At the time, there were musicians who declared that Seán Ó Riada did composing in Ireland a great disservice, because he chose to bring classical forms to bear on traditional music. Yet was this not what Grieg had done a century before with Norwegian music and Dvorak with the music of Moravia?
Ó Riada suffered from what his friend the poet John Montague calls a double muse. Montague has written extensively of the composer in his memoir The Pear Is Ripe, and in the poem The Lure. “With Mise Éire,” says Montague, “Seán transformed the whole Irish music scene. But I think the impossibility of reconciling his two gifts, as a composer in a classical vein and as an arranger of traditional music, was an enormous challenge, much as [the poet] Michael Hartnett struggled between writing in English and in Irish.”
Paddy Moloney of The Chieftains was a member of Ceoltóirí Chualann, the group formed by Ó Riada in 1960 that dramatically reinterpreted Irish music, with its orchestrated arrangements and its insistence on affording each player space within the arrangements. This was in stark contrast to the céilí bands of the day, where musicians were in competition with each other.
‘He was a genius, a fantastic brain and a bit of a show-off,” Moloney says with a laugh. “He was so colourful and charismatic. What turned me on to him was Mise Éireand his brilliant arrangement of tunes such as Róisín Dubh. I just loved the way he treated them. I wasn’t satisfied with the céilí band thing either, but maybe he was a little too hard on them. I did disagree with the use of accordions, though. I thought they were too brash, and always out of tune with themselves. Seán was a true traditionalist at heart, and he made a great contribution to the revival of traditional music. He’s been criticised for paying such attention to arranging tunes and putting them into harmonies, but I never disagreed with what he was at.”
For Ó Súilleabháin, the Ó Riada legacy is tangible throughout traditional music today. “In his work with traditional musicians – the actual embodied tradition where the musician came with the music – he was, in my opinion, post-modern in his approach and thinking,” Ó Súilleabháin says. “He was part of a rebalancing of the creative process which had increasingly viewed the performer – musician, actor, dancer, builder, etc – as a craftsperson, as against the creative high ground of the literate artist: composer, playwright, choreographer, architect. The subversive impact of this turn-about is still working itself through the system on all sorts of levels, largely with a refreshing impact. His legacy, to my mind, is one of a wind of inspiration rather than any one identifiable rock of achievement.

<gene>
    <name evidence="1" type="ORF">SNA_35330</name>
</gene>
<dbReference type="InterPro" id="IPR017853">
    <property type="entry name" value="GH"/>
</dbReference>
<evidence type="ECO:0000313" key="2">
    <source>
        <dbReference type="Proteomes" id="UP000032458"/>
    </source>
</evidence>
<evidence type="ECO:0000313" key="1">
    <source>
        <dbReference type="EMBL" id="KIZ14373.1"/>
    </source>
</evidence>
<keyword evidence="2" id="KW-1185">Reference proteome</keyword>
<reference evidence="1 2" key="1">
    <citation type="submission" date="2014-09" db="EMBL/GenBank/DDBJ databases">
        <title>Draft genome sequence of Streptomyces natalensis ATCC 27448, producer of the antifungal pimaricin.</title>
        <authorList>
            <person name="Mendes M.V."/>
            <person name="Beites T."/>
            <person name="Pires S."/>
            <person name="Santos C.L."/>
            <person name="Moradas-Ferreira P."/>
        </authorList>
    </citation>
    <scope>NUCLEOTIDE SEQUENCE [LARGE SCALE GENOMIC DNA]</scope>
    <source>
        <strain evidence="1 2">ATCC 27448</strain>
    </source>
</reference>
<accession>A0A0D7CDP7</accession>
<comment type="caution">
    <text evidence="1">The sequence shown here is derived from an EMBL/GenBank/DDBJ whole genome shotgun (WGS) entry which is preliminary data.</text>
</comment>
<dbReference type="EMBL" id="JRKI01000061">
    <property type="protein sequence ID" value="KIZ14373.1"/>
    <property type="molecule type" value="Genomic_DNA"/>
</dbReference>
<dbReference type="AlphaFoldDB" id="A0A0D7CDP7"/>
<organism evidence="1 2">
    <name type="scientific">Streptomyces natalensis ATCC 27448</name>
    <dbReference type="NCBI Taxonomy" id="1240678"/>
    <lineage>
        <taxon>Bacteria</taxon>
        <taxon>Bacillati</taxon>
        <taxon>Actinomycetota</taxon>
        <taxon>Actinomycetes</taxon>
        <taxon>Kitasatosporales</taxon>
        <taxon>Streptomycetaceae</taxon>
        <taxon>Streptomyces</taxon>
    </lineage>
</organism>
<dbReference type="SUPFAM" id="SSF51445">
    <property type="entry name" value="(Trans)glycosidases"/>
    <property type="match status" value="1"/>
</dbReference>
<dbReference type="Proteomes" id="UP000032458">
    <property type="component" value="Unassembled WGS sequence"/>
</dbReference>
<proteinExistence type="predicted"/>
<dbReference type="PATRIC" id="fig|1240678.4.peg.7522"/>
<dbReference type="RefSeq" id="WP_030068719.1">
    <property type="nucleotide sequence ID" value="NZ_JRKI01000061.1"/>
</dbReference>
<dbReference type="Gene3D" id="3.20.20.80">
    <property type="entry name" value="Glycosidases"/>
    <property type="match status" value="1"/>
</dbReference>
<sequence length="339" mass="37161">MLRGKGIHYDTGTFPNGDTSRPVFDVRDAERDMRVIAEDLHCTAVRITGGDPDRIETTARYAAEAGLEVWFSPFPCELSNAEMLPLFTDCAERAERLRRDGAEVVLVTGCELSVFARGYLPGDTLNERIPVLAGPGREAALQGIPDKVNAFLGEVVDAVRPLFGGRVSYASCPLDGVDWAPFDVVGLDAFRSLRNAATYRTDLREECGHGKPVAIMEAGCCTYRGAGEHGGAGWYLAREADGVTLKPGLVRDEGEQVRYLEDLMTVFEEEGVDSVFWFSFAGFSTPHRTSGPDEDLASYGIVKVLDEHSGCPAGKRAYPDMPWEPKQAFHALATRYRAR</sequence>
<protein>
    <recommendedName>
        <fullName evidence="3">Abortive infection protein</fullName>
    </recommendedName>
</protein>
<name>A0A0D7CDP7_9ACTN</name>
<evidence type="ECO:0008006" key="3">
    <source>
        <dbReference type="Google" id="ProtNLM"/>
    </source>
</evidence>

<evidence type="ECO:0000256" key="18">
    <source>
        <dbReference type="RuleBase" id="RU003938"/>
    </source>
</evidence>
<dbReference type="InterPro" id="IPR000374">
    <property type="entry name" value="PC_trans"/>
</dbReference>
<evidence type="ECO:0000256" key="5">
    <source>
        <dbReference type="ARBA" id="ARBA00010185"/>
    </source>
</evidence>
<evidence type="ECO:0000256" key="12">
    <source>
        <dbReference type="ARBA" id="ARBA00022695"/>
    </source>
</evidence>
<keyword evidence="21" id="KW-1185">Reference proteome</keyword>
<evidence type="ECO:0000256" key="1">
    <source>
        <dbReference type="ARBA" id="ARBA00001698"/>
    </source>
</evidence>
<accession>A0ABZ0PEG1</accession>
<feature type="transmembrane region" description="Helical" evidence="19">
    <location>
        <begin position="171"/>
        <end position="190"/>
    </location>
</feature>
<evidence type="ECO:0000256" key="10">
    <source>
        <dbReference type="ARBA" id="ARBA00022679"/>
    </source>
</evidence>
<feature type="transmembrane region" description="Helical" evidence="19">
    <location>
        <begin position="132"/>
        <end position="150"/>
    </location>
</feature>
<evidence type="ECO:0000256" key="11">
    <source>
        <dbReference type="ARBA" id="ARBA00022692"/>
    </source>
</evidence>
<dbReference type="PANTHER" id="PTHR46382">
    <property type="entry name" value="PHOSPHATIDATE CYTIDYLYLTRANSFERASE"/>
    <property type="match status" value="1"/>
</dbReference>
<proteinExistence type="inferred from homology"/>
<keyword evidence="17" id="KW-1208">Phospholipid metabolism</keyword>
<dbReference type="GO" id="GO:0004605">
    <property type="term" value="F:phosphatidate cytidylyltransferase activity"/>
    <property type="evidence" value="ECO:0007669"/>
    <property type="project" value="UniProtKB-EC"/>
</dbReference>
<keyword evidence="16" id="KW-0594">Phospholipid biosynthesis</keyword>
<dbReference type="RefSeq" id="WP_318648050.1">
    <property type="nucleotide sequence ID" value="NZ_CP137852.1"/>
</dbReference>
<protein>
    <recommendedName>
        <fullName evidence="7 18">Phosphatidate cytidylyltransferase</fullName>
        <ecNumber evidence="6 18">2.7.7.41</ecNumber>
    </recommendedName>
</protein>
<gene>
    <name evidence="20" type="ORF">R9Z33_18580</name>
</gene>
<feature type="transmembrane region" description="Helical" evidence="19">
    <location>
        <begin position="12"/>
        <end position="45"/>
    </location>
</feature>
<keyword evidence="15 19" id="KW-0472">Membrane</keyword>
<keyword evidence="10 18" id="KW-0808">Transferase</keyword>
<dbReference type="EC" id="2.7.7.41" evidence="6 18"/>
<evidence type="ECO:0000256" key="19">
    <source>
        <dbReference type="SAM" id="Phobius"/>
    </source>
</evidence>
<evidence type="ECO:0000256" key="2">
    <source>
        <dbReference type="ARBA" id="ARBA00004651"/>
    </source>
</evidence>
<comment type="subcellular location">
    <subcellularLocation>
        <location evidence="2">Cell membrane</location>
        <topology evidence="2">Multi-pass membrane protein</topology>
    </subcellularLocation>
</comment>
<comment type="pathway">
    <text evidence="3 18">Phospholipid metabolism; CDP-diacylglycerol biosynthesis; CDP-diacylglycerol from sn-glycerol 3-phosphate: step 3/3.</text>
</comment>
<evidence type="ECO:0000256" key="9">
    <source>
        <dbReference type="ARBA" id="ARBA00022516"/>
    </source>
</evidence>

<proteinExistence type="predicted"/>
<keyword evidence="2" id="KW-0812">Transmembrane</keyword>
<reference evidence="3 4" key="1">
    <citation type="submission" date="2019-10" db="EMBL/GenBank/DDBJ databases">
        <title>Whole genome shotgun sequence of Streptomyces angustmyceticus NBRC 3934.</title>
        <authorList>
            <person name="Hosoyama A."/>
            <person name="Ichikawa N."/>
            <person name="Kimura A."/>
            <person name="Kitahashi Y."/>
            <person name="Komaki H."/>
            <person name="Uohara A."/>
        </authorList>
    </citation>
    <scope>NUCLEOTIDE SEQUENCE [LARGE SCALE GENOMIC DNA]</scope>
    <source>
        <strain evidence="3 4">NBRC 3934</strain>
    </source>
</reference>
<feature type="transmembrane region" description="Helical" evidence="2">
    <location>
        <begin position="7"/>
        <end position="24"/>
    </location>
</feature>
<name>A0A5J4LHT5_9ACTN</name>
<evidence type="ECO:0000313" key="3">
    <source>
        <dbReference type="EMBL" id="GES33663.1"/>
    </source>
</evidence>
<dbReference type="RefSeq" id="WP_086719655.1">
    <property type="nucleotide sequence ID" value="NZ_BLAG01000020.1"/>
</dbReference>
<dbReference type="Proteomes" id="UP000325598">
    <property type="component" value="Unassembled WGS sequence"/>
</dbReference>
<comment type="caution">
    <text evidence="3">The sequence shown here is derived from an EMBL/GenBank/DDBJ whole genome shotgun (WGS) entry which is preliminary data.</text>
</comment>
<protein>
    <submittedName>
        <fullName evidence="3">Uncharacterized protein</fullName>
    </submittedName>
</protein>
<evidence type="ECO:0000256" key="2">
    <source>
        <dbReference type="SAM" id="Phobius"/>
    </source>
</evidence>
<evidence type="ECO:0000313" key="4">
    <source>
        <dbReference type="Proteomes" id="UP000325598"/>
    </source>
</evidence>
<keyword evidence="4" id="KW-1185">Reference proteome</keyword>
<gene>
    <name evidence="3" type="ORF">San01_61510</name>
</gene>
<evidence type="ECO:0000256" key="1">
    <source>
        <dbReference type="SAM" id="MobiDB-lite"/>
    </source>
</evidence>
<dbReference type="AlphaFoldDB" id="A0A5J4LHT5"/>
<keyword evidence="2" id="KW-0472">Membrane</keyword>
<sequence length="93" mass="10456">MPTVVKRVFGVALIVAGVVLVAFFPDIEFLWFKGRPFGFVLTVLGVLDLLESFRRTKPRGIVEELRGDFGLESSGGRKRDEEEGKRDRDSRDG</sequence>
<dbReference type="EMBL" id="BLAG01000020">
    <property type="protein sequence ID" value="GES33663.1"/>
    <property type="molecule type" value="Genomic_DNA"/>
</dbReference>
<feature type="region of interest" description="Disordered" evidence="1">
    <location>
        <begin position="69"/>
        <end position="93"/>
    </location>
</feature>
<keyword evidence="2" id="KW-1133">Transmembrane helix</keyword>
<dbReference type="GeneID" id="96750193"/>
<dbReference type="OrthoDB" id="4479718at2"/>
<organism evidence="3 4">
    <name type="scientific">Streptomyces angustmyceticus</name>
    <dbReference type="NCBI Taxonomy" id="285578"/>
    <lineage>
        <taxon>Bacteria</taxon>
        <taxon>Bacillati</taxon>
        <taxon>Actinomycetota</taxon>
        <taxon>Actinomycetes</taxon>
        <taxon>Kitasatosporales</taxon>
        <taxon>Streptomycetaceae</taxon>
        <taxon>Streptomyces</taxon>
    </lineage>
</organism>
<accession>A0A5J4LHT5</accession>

“This is why it is so difficult for people who existed or exist outside his psychic domain to understand what all the fuss was about. The best way into Ó Riada remains the poems written about him: Heaney’s In Memoriam Seán Ó Riada, Kinsella’s A Selected Lifeand Vertical Man,Montague’s Ó Riada’s Farewell,among others.”
Antoine Ó Coileáin of Gael Linn, on whose label most of Ó Riada’s traditional-music recordings were released, is unequivocal in his belief that his legacy is secure. “I really think he saw into the soul of what the Irish psyche is,” says Ó Coileáin. “His concept of the Irish nation is one that I can relate to, very much. In particular, the historical film scores, Mise Éireand Saoirse, are deeply moving, and capture the quintessential spirit of Ireland.
“And I think that’s why he left an enduring legacy. He also had a kinetic energy that set something in motion that has rolled on through the generations. We can follow the thread through so many groups from the 1970s onwards: from The Bothy Band and Horslips to Relativity. I believe that he was the guiding force, the unseen hand on the shoulder for a lot of those people, so that in a way what we witness today as the thriving state of Irish music is due in very large part to the influence of Ó Riada. He dug deep into the roots of what makes us Irish and inspired tremendous confidence in ourselves. He achieved so much in his short life. He was very much ahead of his time.”
Féile na Laoch/The Festival of Heroes, a celebration of Ó Riada’s legacy, runs in Cúil Aodha, Co Cork, until Monday; feilenalaoch.com
Essential listening: Ó Riada recordings
Mise Éire(Gael Linn)
Ó Riada sa Gaiety(Gael Linn)
Ceol An Aifrinn 1 Aifreann 2(Gael Linn)
Vertical Man(Claddagh Records)
Seoda an Riadaigh: The Essential Collection(Gael Linn)